By Isha Edwards
Effective Networking: Solid Leads, Lasting Impression
Contrary to popular opinion, effective networking does not translate to 1. Attending any and every industry event you can get to or 2. Giving every person you meet (different from every person who asks) your business card. Networking is a lot like branding. The more narrow your focus, the more memorable you will be and the more meaningful or valuable the exchange.
Tips for effective networking
Since most networking takes place during or as a result of social or business mixers, the tips that follow apply.
Depending on event type, first determine (when possible) who is attending, e.g., guests, speakers, facilitator, host, etc. Next, do your due diligence, i.e., research! In addition to using social networking sites, where formal and informal resumes are standard, there is always Google, which may be used to track a person via the media, their professional portfolios, and their conversations. The goal for researching is to target individuals whose vision, mission, short or long-term goals align with yours. Being able to complement their efforts is one way to leave a lasting impression plus garner a call back. Last, instead of giving an elevator pitch and selling a product, use networking opportunities to vet needs, interests, goals, etc. or to garner contact information. For many reasons, scheduling a time to vet in a less distracting environment is ideal. Like any business or personal venture, networking should yield a profit for the time, and therefore money, invested.
Rules for effective networking
Think of networking as speed-dating or driving. Green means go. Yellow means proceed with caution and red means stop. Since it only takes five minutes to size someone up, you can limit the amount of time you engage in small talk. As soon as you are aware of an individual’s “vibe” or signal (green, yellow, red), govern yourself accordingly. An easy way to excuse yourself from a conversation is to state your purpose immediately after introductions. Thanks to social communication tools like Twitter, less is acceptably more. In fact, nuggets of information (140 characters or less), are easier to retain. Nuggets of information also help to move along or shorten conversations.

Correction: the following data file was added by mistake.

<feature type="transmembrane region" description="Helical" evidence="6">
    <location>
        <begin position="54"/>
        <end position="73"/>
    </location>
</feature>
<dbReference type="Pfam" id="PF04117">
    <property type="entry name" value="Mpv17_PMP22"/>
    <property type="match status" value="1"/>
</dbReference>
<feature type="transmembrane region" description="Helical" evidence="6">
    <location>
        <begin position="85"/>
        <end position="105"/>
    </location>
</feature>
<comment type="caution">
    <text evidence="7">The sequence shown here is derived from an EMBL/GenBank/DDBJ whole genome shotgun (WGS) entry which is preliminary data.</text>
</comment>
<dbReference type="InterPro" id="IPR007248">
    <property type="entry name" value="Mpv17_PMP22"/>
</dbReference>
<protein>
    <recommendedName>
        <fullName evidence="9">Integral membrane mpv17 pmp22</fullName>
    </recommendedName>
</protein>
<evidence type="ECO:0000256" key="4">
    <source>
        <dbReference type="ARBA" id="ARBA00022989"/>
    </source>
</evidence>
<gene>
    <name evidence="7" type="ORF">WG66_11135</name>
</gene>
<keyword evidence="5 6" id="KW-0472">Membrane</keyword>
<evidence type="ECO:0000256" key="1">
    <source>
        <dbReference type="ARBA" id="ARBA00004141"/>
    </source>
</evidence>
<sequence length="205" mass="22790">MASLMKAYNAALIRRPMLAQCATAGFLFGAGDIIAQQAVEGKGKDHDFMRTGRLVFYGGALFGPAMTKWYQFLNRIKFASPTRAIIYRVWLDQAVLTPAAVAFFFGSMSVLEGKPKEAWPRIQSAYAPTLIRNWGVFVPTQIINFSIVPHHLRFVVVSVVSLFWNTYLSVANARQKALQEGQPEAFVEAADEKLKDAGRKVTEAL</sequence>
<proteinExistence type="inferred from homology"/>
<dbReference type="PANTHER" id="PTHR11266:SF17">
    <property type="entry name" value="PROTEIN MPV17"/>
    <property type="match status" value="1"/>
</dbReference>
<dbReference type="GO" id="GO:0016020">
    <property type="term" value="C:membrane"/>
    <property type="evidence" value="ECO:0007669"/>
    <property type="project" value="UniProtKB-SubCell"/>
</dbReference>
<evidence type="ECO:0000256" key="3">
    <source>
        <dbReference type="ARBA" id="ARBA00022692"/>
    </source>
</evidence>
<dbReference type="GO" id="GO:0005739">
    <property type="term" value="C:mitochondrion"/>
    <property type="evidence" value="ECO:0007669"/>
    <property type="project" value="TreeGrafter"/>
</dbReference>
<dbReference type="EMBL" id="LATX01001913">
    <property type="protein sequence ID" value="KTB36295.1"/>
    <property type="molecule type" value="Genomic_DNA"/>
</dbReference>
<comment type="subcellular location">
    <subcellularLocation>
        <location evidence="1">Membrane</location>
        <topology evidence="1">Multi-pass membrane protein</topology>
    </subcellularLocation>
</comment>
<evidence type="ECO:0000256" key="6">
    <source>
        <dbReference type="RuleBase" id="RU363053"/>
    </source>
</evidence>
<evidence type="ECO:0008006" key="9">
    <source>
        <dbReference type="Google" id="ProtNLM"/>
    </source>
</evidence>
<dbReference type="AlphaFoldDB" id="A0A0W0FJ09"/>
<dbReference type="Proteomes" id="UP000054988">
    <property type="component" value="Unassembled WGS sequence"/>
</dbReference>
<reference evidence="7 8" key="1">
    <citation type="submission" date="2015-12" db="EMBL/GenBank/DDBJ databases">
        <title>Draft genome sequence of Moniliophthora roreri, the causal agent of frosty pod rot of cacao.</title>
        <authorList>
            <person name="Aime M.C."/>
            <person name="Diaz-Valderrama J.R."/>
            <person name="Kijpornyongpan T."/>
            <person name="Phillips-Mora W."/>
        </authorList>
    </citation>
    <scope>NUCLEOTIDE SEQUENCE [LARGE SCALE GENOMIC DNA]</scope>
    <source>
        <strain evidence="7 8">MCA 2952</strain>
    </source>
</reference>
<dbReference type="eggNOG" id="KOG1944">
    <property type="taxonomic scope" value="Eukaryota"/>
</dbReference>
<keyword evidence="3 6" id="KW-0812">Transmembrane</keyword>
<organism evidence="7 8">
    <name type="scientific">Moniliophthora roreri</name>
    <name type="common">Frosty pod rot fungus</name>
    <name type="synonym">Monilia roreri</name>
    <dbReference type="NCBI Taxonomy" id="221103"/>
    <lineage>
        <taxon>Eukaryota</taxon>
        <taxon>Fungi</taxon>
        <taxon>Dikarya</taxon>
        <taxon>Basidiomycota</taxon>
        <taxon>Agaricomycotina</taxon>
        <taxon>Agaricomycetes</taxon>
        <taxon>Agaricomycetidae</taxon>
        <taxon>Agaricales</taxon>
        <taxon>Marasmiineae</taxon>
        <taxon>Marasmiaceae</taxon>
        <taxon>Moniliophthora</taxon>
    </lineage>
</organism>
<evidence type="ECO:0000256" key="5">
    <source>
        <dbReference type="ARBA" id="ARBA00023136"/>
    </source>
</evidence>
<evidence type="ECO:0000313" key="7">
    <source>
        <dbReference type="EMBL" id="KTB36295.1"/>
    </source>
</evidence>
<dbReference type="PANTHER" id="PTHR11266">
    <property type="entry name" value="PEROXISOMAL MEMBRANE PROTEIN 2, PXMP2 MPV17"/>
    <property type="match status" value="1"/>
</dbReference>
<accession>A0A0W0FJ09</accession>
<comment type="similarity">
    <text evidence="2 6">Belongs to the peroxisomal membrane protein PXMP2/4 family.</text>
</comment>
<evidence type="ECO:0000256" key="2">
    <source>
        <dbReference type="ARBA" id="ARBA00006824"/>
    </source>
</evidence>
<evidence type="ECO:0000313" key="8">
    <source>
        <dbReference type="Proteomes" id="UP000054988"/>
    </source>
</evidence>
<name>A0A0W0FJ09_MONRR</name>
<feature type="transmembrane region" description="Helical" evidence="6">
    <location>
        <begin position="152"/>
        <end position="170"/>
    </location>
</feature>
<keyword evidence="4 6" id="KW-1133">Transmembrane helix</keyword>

The good thing about networking is that it is an effective way to find valuable resources in a short time. If you implement the tools provided, you will leave an event with solid business, career or social leads or, at the very least, leave a lasting impression.
Isha Edwards is an idea catalyst for individuals and organizations across 12 industries including music, media, fashion, film, academia, professional services, nonprofit, and small business administration. Through EPiC Measures, Isha provides brand-driven marketing consulting and business development services. Her skills and experience in business management, business education, and marketing communications enables her to implement a practical, comprehensive approach to establishing, operating, and growing a business.